Raise your hand if you don’t allow your employees to work remotely. No one? Absent those whose position makes remote work impractical, companies that don’t allow their employees remote access to their email, calendars, and other applications are as rare as the albino rhino.
We recently covered the need to address the security aspects of remote workers, from the context of ensuring the remote worker is technologically protected in the same manner in which they would be if they were sitting in the corner office on the 2nd floor of their corporate headquarters.
These technological solutions work and work well, providing the user understands why the security is in place and that they are truly the first and last line of defense. They must also be aware of the fact that if their presence within the corporate infrastructure is compromised or usurped, the entirety of the corporate defenses will now be dealing with the threat from the inside out.
When an employee starts work with a company they (ideally) receive a plethora of briefings and online, on-demand mandatory training sessions to ensure all the boxes for compliance and security are checked. Indeed, a test may be given at the end for which the user must score a passing grade, or take the test over.
The goal is retention of the knowledge - the reality is the new employee is racing through the materials so they can get to what matters most to them and their family – new position requirements/responsibilities, reporting chain, health benefits, direct deposit in place, etc.
As one who has worked remotely for the past 12 years and is lost inside an office, the ability to work remotely is a personal requirement. For many companies it is a necessity. The ability to bring into play a more diverse workforce and save on operational expenses makes the remote worker very attractive.
But … did he just use a negating “but?” Yes, he did.
Before you cut loose your employee with enterprise access from anywhere on the planet, make sure you go over the basics of good security hygiene and basic operational security (OPSEC) as it applies to your company.
A recent court filing in an intellectual property theft case showed executives at a Fortune 50 company were routinely storing corporate documents on their phones, uploading them to third party data stores, or private storage devices. And, surprise (well not really) emailing sensitive company documents to their private email accounts. Does that free webmail provider protect that data as well as you do on your mail servers?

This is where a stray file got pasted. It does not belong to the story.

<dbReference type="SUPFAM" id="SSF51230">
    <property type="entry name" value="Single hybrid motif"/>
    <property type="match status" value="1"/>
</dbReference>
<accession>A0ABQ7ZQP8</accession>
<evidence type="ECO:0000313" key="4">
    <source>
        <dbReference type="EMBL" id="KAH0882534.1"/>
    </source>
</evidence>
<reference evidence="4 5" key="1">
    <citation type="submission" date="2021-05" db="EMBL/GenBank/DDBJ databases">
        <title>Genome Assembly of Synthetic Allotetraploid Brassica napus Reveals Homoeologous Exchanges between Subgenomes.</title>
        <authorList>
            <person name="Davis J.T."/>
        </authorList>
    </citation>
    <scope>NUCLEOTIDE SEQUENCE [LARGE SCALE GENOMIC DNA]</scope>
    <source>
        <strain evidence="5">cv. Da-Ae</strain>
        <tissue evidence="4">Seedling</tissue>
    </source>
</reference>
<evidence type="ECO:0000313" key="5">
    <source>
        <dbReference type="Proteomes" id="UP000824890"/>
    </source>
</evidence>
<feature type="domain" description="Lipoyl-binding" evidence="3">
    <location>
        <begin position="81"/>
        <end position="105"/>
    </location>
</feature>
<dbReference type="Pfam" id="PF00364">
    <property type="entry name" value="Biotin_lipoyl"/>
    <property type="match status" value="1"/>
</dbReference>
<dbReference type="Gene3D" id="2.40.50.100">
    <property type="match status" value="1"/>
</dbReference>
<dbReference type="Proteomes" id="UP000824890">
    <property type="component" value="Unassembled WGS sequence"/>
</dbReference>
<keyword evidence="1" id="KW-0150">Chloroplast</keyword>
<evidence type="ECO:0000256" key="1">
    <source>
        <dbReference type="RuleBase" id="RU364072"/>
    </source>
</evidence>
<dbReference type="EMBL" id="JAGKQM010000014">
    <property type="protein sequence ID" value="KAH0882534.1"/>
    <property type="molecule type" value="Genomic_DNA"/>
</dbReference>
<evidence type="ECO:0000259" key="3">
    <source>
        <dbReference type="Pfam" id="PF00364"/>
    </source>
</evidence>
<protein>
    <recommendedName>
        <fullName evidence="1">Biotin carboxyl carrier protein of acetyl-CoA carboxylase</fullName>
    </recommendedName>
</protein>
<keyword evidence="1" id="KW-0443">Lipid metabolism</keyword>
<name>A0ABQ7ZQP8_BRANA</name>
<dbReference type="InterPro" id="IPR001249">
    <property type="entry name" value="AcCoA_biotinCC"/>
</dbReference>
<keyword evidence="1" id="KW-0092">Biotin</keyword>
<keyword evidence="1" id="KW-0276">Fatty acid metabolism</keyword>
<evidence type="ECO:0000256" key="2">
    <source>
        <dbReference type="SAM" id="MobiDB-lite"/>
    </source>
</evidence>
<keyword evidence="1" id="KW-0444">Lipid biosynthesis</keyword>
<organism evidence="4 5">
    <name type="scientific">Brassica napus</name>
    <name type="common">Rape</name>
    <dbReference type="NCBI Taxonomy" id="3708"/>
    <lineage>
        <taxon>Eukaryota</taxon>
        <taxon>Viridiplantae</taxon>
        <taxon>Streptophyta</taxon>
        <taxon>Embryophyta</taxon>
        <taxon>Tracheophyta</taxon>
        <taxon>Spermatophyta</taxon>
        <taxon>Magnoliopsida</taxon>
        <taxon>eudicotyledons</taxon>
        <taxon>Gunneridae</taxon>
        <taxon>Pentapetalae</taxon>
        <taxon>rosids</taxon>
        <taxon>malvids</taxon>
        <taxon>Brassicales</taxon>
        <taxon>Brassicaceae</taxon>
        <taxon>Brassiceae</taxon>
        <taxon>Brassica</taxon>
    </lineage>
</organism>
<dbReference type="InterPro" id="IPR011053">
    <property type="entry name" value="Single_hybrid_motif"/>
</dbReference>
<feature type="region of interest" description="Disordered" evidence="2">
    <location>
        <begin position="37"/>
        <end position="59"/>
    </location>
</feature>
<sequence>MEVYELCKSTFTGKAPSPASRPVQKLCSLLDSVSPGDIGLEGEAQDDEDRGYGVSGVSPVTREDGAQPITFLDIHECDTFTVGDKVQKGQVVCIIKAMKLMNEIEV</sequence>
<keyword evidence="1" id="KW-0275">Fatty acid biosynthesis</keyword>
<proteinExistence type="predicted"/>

Educate those who will have unfettered access to your information how to protect your information. When expectations on security and data protection are not levied, assumptions are made, and we know what happens when we assume: you make an ASS out of U and ME.
Have the hard discussion with each employee who will be a remote worker, before they become a remote worker. Have that discussion one on one, so they understand the level of trust which is being bestowed upon them by the company and by extension the company’s customers, clients and partners.
In that discussion, make sure to include a segment on how to treat information in their home or remote location. At work, they may have a clean desk policy, and a secure place to lock up papers and equipment; does that extend to the employee’s remote work environment?
What about the individuals who cohabitate with your employee? Who are these people? Are they employed by your direct competitors?
Hadn’t thought about that? Hmmm, a direct competitor able to overhear, view and record the remote meetings of one of your key engineers, because he/she is working from a table less than one meter from where your engineer “works from home.”
Or perhaps when your employee gets up from the laptop connected to your corporate network he doesn’t lock it down while in the kitchen making a sandwich and all that is on the screen is available for casual perusal.
Now jump to the more nefarious, such as uploading malware into your environment, or launching a DDOS from within. “Oh joy!” says your computer security incident response team, as they work to keep it from spreading. Or perhaps even worse, a DDOS or malware is launched into your partner and customer networks from within yours, because an employee didn’t have their workstation at home locked down and an unscrupulous friend/roommate took advantage of them.
OPSEC, something we all discuss all the time, keeps those secrets secret - except when we allow them to slip away because we didn’t ask the right questions or give the proper guidance to our employees.
About Christopher Burgess
Christopher Burgess (@burgessct) is an author and speaker on the topic of security strategy. Christopher served 30+ years within the Central Intelligence Agency. Upon his retirement, the CIA awarded him the Career Distinguished Intelligence Medal, the highest level of career recognition. Christopher co-authored the book, Secrets Stolen, Fortunes Lost - Preventing Intellectual Property Theft and Economic Espionage in the 21st Century (Syngress, March 2008).